Six months after the derecho: River of Life Church still without a sanctuary

Architectural drawings are in the works for a new sanctuary, but insurance numbers are still not complete from the storms damage.
Published: Feb. 10, 2021 at 5:34 AM CST
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CEDAR RAPIDS, Iowa (KCRG) - Wednesday marks six months since the August 10 derecho left its mark forever on eastern Iowa. Homes, farms, trees, and power grids sustained billions of dollars in damage.

From the storm, River of Life Church on Blairs Ferry Road in Cedar Rapids lost their sanctuary that stood for more than 25 years.

Pastor Marcus Bratsch said he was hiding in the coffee shop when the storm was hitting, and he could hear the building coming apart.

Now, six months after the storm, architectural drawings are in the works for their new sanctuary the wind tore in half last August.

Pastor Marcus hopes the insurance information can be completed soon, but at this point, the numbers are still not complete.

He said the derecho has forced many ups and downs, but they’re excited about the future and what opportunities the new sanctuary space can bring to the congregation.

But he said saying goodbye to a space that’s been monumental for so many since 1994 isn’t easy.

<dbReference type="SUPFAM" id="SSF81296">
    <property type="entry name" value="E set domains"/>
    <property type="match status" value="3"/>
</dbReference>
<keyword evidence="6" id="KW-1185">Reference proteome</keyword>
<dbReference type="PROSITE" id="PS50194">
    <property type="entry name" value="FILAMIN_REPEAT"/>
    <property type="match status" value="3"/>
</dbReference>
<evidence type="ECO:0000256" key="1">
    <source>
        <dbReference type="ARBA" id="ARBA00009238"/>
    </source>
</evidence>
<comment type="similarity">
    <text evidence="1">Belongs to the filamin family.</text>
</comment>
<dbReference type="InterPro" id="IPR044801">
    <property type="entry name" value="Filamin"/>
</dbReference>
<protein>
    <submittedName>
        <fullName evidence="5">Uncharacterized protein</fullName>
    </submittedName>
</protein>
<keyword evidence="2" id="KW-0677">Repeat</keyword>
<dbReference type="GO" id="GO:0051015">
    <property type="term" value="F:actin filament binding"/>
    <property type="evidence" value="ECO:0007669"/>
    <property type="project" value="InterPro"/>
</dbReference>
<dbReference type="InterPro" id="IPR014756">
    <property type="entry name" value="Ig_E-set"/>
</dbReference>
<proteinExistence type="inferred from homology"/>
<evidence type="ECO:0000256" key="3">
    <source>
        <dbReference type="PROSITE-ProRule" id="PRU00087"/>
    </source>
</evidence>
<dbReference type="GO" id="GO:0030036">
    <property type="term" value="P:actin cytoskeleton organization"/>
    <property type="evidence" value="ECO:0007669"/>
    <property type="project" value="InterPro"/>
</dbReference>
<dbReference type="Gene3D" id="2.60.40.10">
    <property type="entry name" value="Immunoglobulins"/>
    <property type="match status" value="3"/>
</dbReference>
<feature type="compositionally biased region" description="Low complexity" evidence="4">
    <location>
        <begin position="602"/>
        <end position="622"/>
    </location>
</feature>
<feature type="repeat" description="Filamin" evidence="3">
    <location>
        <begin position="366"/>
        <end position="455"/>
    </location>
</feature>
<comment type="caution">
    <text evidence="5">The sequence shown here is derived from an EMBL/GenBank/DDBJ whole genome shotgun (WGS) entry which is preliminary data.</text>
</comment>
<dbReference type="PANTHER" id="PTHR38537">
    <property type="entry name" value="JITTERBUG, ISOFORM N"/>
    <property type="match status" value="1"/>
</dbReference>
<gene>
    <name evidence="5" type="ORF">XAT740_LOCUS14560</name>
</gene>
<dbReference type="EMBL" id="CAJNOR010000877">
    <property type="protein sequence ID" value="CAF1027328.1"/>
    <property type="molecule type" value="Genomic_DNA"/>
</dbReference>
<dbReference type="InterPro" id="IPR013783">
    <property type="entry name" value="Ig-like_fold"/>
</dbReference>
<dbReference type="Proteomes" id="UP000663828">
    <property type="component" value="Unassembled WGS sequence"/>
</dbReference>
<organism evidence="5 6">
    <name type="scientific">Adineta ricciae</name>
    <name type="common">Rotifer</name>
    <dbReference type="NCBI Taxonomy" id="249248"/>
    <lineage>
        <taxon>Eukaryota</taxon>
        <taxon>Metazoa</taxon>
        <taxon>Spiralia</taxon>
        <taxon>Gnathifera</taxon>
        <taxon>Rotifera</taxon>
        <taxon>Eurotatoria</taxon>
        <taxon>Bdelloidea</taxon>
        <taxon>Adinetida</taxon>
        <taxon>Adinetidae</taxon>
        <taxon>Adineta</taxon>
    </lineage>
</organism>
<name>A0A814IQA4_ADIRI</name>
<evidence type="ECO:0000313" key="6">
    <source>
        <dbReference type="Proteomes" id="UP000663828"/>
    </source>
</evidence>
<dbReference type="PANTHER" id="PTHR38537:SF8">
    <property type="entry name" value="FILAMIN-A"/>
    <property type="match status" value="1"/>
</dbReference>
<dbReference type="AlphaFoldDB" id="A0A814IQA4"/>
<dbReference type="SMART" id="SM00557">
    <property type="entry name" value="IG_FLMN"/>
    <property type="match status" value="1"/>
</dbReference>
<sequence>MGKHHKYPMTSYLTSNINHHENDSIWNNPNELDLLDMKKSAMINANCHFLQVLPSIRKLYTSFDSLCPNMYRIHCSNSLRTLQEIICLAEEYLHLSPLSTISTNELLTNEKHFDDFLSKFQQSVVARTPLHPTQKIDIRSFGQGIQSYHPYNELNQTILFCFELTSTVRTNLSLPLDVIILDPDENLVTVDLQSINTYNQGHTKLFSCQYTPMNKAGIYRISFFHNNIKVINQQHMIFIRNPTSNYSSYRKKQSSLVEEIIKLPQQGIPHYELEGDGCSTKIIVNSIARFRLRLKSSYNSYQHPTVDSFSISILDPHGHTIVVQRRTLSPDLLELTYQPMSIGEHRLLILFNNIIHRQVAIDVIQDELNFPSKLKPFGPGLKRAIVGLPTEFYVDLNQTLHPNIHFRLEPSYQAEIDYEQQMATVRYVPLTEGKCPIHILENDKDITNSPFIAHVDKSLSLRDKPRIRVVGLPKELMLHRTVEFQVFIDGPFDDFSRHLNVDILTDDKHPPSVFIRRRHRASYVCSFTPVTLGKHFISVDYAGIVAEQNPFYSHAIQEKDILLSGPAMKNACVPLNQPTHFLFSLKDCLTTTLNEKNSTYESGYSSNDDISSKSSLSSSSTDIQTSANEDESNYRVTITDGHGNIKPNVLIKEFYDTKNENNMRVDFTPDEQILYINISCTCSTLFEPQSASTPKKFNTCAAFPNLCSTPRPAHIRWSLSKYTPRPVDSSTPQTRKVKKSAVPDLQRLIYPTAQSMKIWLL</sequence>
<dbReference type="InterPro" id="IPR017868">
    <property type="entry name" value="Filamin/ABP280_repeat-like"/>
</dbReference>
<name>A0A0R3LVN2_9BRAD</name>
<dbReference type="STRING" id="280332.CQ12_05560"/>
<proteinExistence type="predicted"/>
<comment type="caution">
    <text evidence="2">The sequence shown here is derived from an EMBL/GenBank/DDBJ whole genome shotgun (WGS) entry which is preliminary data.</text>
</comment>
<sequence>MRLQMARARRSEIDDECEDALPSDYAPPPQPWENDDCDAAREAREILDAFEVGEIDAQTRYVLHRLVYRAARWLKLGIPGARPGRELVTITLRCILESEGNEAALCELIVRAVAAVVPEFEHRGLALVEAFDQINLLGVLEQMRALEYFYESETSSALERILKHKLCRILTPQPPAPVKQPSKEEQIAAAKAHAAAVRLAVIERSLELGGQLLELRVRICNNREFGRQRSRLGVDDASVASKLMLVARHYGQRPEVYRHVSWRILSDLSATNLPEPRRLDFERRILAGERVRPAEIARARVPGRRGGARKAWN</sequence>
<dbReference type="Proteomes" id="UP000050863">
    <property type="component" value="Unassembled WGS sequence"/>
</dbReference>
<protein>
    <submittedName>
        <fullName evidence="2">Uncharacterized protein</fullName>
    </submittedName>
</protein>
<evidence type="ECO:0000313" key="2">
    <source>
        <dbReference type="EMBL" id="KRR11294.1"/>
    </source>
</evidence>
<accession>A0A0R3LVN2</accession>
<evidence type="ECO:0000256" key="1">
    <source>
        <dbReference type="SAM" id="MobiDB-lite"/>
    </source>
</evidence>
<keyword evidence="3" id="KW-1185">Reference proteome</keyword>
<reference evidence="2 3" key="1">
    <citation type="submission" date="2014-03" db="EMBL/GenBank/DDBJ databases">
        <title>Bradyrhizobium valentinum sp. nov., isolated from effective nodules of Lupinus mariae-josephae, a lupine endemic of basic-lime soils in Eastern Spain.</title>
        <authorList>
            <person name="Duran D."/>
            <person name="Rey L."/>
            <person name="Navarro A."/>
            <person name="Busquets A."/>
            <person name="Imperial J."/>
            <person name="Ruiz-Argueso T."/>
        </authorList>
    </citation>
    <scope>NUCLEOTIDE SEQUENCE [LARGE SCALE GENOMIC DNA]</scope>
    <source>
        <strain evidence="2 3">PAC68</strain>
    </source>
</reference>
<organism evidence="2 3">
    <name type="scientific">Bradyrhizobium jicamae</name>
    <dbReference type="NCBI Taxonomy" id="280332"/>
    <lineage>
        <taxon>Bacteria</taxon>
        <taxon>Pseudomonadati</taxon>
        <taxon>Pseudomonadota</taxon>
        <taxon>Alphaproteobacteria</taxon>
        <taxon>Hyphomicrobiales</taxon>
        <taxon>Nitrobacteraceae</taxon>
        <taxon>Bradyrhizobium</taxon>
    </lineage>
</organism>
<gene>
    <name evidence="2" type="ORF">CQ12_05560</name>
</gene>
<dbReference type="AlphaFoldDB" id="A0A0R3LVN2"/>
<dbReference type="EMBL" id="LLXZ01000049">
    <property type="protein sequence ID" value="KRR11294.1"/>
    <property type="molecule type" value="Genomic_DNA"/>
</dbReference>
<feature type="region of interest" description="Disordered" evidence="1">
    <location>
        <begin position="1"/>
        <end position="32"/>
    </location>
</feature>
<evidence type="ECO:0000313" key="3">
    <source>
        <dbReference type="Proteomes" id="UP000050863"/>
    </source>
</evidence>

“Well it’s certainly hard because there are a lot of memories over there. My wife and I got married over there. A lot of folks got married over there, dedicated children, or spent years of their lives coming to worship there. So it’s a big loss. It’s a space, but we believe the church is Gods people so much more than it is a space,” said Pastor Marcus Bratsch.

For now, services are still being held in the church’s fellowship hall, the part of the building that wasn’t damaged from the derecho, with social distancing and recommended mask wearing.

In the new design plans, he said the church is planning to move the coffee shop and childcare check-in closer to the new sanctuary.

He said the church has been going through a lot of what everyone else affected by the storm has been going through, between finding a contractor and getting work done on the roof before winter.

Pastor Marcus said the hardest part is not having final answers. He added that they’ve been working with a general contractor and architect while they wait to get final numbers from insurance, but for now, they’re taking it one day at a time.

“We’ve just had to be patient, and for me personally, I’ve just had to take it one day or one week at a time. I mean God has been good to us, so we’ve still been able to come and have church either in a tent or we’ve got this space. And we are so thankful to be on our property, and we haven’t had to move to another property, so that’s been really awesome,” said Pastor Marcus.

Overall, he’s thankful they still have a place to congregate inside. Right before the derecho hit and early into the pandemic, River of Life was having service outside in a tent to help with mitigation efforts.

Soon after the storm, they moved services inside the fellowship hall, which is where they’ve been held since.

Pastor Marcus said once the final numbers from insurance are in, they can start moving forward.

He said they hope by the end of June, construction on the new sanctuary can start.

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